Manchester Art Gallery

apron

Object description

Short ivory silk waist apron with multi-coloured embroidery; made from rectangle of ivory tabby silk, scooped and gathered along one long side into 2.5 cm cream silk ribbon folded double. Other sides have plain rolled hem (silk has been re-used from earlier garment; fold line visible below waist line). Very high-quality embroidered stylised floral design in English crewel tradition, in bright reds, yellows, blues, greens and mauves. Symmetrical design of lily, honeysuckle and carnation-type motifs interspersed with leaves. Outlines worked in stem stitch, solid shapes filled in with shaded long and short stitch. Infillings worked in straignt stitch diaper patterns and cross stitch speckles.

Display label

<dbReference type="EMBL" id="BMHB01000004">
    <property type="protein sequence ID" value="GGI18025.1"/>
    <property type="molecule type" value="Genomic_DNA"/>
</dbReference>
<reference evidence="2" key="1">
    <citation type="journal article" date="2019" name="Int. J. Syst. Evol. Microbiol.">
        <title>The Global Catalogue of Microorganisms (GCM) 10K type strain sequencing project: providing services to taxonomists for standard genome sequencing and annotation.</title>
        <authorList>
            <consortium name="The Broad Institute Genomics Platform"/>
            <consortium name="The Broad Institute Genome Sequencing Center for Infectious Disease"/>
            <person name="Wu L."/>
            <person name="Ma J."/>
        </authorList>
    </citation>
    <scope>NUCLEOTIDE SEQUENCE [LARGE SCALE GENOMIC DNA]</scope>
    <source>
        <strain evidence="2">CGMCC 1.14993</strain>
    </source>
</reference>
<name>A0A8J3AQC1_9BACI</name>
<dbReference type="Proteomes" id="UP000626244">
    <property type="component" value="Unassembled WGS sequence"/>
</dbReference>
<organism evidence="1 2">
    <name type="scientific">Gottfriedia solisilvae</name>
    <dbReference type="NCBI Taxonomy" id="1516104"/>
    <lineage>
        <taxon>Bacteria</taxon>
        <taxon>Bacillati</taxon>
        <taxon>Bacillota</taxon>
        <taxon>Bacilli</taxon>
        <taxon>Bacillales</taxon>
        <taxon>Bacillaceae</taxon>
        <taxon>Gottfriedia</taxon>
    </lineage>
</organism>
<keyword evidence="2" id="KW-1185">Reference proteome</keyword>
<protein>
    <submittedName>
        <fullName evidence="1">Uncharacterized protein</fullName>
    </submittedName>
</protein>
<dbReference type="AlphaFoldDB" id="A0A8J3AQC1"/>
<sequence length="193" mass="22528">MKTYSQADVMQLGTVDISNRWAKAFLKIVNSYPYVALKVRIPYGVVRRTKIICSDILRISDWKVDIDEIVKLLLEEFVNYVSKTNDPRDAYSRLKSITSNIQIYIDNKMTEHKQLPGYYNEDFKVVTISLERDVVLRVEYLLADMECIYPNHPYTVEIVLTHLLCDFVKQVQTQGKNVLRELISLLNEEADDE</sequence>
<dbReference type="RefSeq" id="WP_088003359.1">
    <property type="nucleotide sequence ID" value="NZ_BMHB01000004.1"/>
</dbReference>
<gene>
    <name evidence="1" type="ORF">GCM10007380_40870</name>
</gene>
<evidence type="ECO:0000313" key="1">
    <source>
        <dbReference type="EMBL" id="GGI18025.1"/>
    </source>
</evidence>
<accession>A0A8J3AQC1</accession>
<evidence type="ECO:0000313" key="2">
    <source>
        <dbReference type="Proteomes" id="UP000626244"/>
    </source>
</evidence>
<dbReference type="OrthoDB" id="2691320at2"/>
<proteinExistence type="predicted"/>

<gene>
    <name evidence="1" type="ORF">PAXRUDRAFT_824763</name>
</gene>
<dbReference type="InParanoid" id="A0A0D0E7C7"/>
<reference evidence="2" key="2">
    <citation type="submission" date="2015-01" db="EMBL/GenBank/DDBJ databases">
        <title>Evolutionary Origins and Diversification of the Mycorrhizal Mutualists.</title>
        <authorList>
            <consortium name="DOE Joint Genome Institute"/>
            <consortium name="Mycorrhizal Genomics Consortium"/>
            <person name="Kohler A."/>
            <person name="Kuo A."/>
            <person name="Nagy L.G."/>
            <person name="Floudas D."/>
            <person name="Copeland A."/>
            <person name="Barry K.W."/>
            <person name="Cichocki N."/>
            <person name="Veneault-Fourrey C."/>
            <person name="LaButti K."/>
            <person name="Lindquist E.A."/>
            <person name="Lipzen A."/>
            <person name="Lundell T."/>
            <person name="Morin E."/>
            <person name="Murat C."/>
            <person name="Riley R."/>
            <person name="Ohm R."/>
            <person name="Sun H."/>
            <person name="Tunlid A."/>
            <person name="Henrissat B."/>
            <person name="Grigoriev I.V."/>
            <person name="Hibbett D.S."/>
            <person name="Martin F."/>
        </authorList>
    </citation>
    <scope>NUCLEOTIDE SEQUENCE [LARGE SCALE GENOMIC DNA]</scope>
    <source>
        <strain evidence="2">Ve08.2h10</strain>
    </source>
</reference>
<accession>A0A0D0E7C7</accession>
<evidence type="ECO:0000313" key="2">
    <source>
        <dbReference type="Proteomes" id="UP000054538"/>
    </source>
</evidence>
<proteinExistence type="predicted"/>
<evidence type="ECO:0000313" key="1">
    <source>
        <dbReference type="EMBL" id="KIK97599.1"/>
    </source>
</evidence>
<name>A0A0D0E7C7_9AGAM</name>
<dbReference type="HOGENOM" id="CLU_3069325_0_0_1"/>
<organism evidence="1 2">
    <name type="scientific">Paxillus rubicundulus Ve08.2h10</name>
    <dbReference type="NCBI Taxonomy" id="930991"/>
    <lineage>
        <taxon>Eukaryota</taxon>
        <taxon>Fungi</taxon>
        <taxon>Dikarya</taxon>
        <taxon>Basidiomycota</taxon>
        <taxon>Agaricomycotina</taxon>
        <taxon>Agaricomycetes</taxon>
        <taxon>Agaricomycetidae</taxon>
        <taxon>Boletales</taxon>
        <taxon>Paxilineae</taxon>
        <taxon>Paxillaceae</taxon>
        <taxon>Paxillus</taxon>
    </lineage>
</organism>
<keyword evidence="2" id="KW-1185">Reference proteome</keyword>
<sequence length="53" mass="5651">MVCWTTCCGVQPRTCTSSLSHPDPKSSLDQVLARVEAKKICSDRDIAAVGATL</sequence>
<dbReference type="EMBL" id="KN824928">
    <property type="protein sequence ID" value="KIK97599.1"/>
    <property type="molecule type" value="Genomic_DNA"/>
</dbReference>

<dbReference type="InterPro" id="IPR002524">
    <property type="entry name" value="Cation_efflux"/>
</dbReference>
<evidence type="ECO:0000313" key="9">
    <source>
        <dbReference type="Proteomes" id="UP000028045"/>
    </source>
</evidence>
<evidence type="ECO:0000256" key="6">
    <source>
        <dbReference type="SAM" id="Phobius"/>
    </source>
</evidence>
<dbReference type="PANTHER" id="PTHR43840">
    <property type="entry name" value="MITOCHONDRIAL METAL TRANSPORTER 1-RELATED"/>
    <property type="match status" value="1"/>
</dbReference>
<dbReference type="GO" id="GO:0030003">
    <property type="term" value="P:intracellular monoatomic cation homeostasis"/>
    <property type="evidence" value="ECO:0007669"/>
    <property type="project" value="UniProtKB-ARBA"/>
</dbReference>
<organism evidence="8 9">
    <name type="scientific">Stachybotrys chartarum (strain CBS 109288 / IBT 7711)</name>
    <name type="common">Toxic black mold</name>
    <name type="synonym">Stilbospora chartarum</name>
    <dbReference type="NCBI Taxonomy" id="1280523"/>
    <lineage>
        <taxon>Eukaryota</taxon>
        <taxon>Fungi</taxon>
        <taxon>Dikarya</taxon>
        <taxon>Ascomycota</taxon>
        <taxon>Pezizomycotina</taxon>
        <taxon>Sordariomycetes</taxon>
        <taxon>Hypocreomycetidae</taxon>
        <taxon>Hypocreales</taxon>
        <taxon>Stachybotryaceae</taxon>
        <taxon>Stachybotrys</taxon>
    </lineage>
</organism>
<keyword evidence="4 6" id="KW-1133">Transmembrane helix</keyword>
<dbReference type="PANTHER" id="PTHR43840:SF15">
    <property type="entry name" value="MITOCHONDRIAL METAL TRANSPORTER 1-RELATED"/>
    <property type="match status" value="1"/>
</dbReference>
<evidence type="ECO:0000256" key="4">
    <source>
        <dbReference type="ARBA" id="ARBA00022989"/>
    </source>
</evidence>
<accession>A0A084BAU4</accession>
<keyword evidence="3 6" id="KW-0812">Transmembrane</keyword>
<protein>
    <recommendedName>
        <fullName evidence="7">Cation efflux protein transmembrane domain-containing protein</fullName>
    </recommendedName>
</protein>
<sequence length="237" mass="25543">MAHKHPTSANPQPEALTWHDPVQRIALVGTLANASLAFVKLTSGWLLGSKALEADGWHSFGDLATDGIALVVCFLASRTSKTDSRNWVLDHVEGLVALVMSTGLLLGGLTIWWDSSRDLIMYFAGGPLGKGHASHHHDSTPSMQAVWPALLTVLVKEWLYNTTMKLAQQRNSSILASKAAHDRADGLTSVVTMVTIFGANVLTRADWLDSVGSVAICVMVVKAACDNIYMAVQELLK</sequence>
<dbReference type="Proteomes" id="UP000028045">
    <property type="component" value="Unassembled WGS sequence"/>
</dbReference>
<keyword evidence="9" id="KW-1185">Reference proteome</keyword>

Aprons were an important part of an eighteenth century woman's wardrobe. Working women wore plain or checked aprons in linen or fustian to protect their clothing, but more highly decorated aprons that were too delicate to be used as practical items of clothing were worn as high fashion as a reflection of the status of the wearer in society. This apron from about the 1730s has been beautifully and strikingly hand-embroidered in a rococo style often known as crewel work, depicting stylised floral designs in bold bright colours. Crewel work usually used worsted thread (crewels) on a plain white background and it was very popular in the seventeenth and early eighteenth centuries for bed-hangings. The embroidery here comprises coloured silks in stem stitch outlines with fillings in long and short stitches, whilst oher shaded areas have been sewn in straight stitch diaper patterns and cross stitch speckles. This fine embroidery was skilled and time-consuming, and this costly apron has probably survived because it would be simple to store and because it would almost certainly have been treasured and preserved for its beauty and technical skill.